BioServe breaks out: Develops CRC diagnostic with Phenomenome Discoveries, moves into new HQ

BioServe announced it had developed a novel serum-based diagnostic test with Canadian company Phenomenome Discoveries for the identification of colorectal cancer (CRC), and moved its home base into a new 40,000-square-foot home office that includes wet and dry labs, and is also the home of its Global Repository of more than 600,000 DNA, tissue and serum samples of Genomics Collaborative.

Chris Anderson
BELTSVILLE, Md.—August was a very busy month for genomicsservices company BioServe. Early in the month, the company announced it haddeveloped a novel serum-based diagnostic test with Canadian company PhenomenomeDiscoveries for the identification of colorectal cancer (CRC), as well aspre-cancerous states conducive to the development of CRC. Then at the end ofthe month, the company moved its home base from nearby Laurel, Md., to here,where it unveiled a new 40,000-square-foot home office that includes wet anddry labs, and is also the home of its Global Repository of more than 600,000DNA, tissue and serum samples it obtained via its acquisition of GenomicsCollaborative earlier this year.

"The acquisition of Genomics Collaborative was atransforming event for the company," says Kevin Krenitsky, BioServe CEO, whowas named to his post less than a week after the Genomics Collaborativeacquisition. "It highlights our efforts to become a company that takes the leadin bringing diagnostics to market and, combined with our genomics services,really sets our course to be well positioned in personalized medicine."

The recent announcement of the new CRC diagnostic, developedin partnership with Phenomenome, is a good signal of the new direction thecompany will be taking under the direction of Krenitsky. While thecollaboration that developed the product stretches back a number of years, thefocus of the work is on the mark for the kinds of collaborations Krenitskyenvisions for the company.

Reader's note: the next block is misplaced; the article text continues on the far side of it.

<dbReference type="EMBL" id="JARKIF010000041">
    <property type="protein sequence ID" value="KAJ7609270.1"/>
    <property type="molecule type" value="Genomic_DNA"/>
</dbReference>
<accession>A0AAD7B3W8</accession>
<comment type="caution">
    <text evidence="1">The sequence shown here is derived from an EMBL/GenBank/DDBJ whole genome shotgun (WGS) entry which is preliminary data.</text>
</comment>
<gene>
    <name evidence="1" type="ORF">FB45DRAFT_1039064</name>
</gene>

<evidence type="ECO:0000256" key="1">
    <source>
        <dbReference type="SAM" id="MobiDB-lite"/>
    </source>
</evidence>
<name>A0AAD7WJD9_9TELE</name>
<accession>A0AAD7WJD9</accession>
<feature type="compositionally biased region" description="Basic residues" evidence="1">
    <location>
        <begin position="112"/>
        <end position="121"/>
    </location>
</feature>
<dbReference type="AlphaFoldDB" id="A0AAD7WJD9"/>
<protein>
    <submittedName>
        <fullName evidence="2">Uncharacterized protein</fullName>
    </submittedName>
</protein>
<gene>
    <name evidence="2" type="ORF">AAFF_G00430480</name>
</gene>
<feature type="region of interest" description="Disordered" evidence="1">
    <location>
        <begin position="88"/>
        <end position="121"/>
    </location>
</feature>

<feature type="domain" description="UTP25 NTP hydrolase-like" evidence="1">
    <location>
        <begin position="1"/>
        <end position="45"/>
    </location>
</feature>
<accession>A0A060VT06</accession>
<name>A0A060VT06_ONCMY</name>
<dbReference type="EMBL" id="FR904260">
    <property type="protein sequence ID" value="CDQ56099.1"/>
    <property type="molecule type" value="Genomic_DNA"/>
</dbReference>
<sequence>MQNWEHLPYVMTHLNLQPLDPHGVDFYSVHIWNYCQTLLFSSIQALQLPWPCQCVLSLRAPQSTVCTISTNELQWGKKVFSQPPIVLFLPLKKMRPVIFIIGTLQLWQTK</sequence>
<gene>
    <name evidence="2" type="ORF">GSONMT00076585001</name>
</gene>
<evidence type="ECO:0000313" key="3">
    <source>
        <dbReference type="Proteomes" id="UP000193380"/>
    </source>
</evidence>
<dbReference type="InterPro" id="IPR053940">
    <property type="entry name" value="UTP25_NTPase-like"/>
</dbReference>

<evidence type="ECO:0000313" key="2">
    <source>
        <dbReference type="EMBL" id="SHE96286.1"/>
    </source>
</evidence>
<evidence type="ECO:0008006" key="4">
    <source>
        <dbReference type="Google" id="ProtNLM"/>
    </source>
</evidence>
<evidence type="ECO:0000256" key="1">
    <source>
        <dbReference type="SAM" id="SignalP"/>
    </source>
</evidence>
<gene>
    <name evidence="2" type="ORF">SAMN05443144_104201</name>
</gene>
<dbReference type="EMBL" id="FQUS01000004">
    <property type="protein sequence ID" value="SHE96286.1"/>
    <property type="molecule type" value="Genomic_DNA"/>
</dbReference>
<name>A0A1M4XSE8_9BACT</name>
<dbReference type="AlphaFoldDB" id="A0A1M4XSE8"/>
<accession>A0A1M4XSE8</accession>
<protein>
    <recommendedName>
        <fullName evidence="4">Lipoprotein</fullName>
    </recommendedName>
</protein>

"If you look at the history of BioServe and the history ofGenomics Collaborative there would be a certain slant toward deep verticalexpertise in genetics and genomics," he says. "IP we develop in house istypically going to be in the genomics area so SNP-based tests and others. Butit doesn't matter what the core competence is when it comes to bringing newdiagnostics to market. If we can bring value to the table and it is a good testwe will.

"The colorectal test is a perfect example. This is mass-specbased metabolomics technology that was used to develop and validate the testand will be used to process and run the test. So we will be bringing mass-spec-basedsystems into BioServe Americaand our location in India."

This is where Saskatoon, Saskatchewan-based Phenome-nomecomes in. A research company specializing in the discovery of metabolitebiomarkers, Phenomenome applied its research techniques to a host of tissue andserum samples from BioServe's Global Repository that exhibited CRC across aspectrum of stages, as well as matched healthy control samples.

Using these samples researchers discovered that a series ofnovel metabolites were significantly decreased in serum samples collected fromCRC patients. With this information, Phenomenome then developed a two-minutehigh-throughput method that could simultaneously measure a key subset of thesemolecules.

The diagnostic test is currently available in Canadaand Japan andwill be made available for distribution in the United States later this year. It is also currentlyavailable worldwide as a fee-for-service research tool for research-onlyapplications.

While Krenitsky eventually sees the diagnostic as a productthat will help doctors diagnose CRC at the patient level, the intent, for theimmediate future, is to make the test available to researchers doingpreclinical and clinical studies in CRC.

"For instance, if a researcher is working to find biomarkersfor CRC it would be incredibly useful to have the metabolite profile on eachsample and add data to each sample, which is critical in preclinical work," hesays. "It could even be used in patient selection to make sure that yourcontrols do not have CRC, as opposed to those that are enrolled in the studywho have been diagnosed using colonoscopy, for instance."

Early on, the companies hope to make the test available toselect researchers and clinicians, Krenitsky says, in an effort to "buildconsensus" in the community of the validity of the CRC diagnostic.
 

Chris Anderson

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